Wednesday, May 11, 2016
The Power of Persistent Prayer
UV 1752/10000 The Power of Persistent Prayer
And shall not God avenge his own elect, which cry day and night unto him, though he bear long with them?
Luke 18 v 7
Jesus spoke a parable about a wicked, hard hearted and atheistic judge on whose doors a widow knocked, crying for justice day and night continually. The judge was not even a humanist who did good for the sake of man and not God. He lived according to his own whims and followed his own lights and conceit. Yet, the judge could not bear the persistence of the widow and finally did justice to redress the grievance of the widow. We do not know what was her grievance whether her property was encroached or taken over by some oppressive person or her only son was killed by some violent and cruel person. But the hard hearted judge gave in to the woman’s pleas and rendered her justice. Jesus is saying that how much more would He hear the cries and prayers of His beloved people, the ones who both fear His justice and love His mercy. The uni-verse is an endorsement of focussed and persistent prayer.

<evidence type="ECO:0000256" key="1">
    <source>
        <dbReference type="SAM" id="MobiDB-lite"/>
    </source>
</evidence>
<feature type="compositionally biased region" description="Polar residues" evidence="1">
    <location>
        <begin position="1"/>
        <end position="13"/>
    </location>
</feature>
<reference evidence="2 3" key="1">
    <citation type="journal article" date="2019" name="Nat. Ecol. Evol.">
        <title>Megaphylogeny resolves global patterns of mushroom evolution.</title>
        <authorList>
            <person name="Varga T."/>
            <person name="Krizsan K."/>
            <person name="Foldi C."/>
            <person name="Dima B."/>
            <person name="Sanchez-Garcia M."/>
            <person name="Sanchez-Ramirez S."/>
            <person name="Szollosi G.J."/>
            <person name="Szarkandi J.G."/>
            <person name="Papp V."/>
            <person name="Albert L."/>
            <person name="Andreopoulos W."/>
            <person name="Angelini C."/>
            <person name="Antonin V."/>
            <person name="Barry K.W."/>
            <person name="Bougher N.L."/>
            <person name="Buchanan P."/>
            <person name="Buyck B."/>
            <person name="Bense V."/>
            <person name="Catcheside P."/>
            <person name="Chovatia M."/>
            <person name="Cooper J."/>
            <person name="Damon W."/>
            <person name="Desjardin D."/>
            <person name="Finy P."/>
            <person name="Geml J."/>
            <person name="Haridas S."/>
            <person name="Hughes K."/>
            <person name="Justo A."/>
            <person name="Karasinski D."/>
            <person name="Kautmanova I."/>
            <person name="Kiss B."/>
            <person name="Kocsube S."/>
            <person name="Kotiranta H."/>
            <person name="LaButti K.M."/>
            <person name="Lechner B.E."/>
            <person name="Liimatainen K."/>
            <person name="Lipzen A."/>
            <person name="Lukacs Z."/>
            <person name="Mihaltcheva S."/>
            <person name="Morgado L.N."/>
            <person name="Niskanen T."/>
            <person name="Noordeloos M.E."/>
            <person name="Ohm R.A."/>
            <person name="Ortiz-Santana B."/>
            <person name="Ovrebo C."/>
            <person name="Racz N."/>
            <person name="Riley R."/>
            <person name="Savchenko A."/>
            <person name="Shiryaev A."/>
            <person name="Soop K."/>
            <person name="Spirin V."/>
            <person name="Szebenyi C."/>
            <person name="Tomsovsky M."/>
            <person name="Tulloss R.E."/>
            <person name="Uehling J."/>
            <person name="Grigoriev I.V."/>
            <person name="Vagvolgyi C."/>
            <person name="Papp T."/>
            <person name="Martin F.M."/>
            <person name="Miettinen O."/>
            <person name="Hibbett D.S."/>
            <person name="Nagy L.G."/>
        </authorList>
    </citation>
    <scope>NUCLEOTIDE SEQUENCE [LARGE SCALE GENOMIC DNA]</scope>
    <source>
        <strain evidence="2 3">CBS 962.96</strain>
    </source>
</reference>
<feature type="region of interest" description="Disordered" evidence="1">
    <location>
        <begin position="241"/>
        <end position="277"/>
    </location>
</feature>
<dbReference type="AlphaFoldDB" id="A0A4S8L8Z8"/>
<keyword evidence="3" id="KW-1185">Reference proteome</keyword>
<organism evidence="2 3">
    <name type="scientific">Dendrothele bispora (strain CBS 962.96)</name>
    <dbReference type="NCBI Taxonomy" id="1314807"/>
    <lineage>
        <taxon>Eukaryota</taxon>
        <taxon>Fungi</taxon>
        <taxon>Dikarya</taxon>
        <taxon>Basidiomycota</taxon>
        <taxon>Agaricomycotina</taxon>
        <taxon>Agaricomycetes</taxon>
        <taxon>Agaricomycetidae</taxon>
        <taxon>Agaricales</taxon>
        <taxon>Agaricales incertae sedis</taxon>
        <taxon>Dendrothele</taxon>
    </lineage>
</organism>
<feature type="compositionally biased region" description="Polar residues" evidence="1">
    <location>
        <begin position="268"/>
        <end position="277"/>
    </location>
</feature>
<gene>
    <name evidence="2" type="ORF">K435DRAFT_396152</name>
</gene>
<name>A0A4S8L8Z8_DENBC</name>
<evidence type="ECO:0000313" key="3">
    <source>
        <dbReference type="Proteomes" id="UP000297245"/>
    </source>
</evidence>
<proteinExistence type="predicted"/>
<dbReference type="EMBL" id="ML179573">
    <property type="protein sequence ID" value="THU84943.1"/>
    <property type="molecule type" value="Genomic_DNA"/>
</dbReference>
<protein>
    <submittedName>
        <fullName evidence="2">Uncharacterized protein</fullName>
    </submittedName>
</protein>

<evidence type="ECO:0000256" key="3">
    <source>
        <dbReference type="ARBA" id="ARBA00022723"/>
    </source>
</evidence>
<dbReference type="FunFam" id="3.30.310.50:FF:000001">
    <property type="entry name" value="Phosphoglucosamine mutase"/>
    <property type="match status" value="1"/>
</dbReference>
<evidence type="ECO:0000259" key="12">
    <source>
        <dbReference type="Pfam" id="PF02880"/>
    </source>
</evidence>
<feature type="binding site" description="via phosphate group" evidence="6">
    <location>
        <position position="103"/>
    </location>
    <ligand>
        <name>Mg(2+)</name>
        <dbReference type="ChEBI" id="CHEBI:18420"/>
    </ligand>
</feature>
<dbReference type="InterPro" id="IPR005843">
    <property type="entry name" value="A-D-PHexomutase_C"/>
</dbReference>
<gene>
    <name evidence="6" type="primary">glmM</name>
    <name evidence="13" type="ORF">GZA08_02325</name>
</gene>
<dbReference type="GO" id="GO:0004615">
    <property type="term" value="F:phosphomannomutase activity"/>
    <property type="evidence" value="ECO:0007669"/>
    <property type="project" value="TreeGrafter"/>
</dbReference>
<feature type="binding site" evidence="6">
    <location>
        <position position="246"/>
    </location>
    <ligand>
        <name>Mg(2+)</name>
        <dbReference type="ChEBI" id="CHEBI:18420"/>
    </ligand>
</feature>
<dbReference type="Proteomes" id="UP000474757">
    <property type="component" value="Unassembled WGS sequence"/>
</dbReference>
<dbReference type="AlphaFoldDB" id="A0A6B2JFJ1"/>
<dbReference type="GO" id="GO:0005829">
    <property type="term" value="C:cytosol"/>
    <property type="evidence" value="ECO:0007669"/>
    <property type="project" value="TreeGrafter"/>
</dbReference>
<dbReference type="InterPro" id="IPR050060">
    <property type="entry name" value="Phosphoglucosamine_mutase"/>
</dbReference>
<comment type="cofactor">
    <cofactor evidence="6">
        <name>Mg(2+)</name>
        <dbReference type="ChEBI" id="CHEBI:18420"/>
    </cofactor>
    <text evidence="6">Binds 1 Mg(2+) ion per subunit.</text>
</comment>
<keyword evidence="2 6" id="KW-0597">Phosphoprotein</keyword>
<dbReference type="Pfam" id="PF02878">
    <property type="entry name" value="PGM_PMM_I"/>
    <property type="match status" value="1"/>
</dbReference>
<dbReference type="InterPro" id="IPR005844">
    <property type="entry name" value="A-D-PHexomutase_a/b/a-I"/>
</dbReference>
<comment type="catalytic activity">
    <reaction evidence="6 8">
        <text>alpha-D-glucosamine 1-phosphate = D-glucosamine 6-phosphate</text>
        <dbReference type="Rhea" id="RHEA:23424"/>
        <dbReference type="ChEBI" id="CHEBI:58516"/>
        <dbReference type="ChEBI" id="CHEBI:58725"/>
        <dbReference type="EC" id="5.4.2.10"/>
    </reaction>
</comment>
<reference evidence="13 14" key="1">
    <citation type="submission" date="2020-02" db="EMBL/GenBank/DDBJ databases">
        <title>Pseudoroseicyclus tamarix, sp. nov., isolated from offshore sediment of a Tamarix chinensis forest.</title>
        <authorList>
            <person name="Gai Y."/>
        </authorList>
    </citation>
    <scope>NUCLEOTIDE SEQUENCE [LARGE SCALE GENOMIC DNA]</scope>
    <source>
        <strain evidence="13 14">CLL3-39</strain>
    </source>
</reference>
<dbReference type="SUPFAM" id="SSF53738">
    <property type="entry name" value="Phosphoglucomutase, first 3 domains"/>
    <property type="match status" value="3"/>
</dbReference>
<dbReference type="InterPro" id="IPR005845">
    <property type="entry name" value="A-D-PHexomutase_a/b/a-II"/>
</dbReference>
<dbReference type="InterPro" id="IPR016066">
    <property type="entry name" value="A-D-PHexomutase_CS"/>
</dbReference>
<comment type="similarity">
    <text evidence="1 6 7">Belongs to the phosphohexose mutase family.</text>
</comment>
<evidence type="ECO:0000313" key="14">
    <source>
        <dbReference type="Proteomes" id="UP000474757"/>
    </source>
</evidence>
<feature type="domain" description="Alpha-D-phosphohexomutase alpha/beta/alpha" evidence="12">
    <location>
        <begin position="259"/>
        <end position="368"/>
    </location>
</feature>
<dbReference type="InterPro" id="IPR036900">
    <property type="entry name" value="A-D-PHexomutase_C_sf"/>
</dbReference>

We should not nurse our grievances ourselves but pray day and night to the Lord. We should not seek to avenge the wrongs done to us but continually appeal to the Lord for justice in every matter. The Lord is not like that wicked and hard hearted judge. His heart is moved by our sighs, moans, cries and even silent prayer. We are His and He is ours. We are His elect or chosen ones. We are the apple of His eye as a mother dotes on her only son. Vengeance and justice- we obtain from the Lord. He revels in throwing His immense power on the side of the weak, the oppressed, the wronged. He is our advocate. He pleads our case before the Father, pointing out how faithful we have been in the past, though we might have failed in the present matter. He defends us against all the accusations of the public prosecutor –the enemy of our souls.
Persistent prayer is rewarded. We need to pray with every breath. We need to hope under every breath. We need to continually connect with the Lord in spirit. I heard the touching story yesterday of the Mughal emperor Aurangzeb who thought to himself that he is the most devout follower of God as he prayed five times every day, did all his religious duties zealously, built mosques, gave alms and so on. But as he thought these proud thoughts, he saw a dream of the one whom God showed to be the most devout- a mere cobbler. He felt both angry and ashamed at God’s choice. He called the cobbler and asked him how often he prayed. The cobbler said that he had no time to go to the mosque, or to kneel and pray but as he worked with every move of his cobbler’s needle and every breath, he prayed and praised God. No wonder it was the cobbler and not the zealous emperor who touched the very heart of God. There is no wrong that the Lord cannot set right. There is no grievance He cannot redress.
Prateep V Philip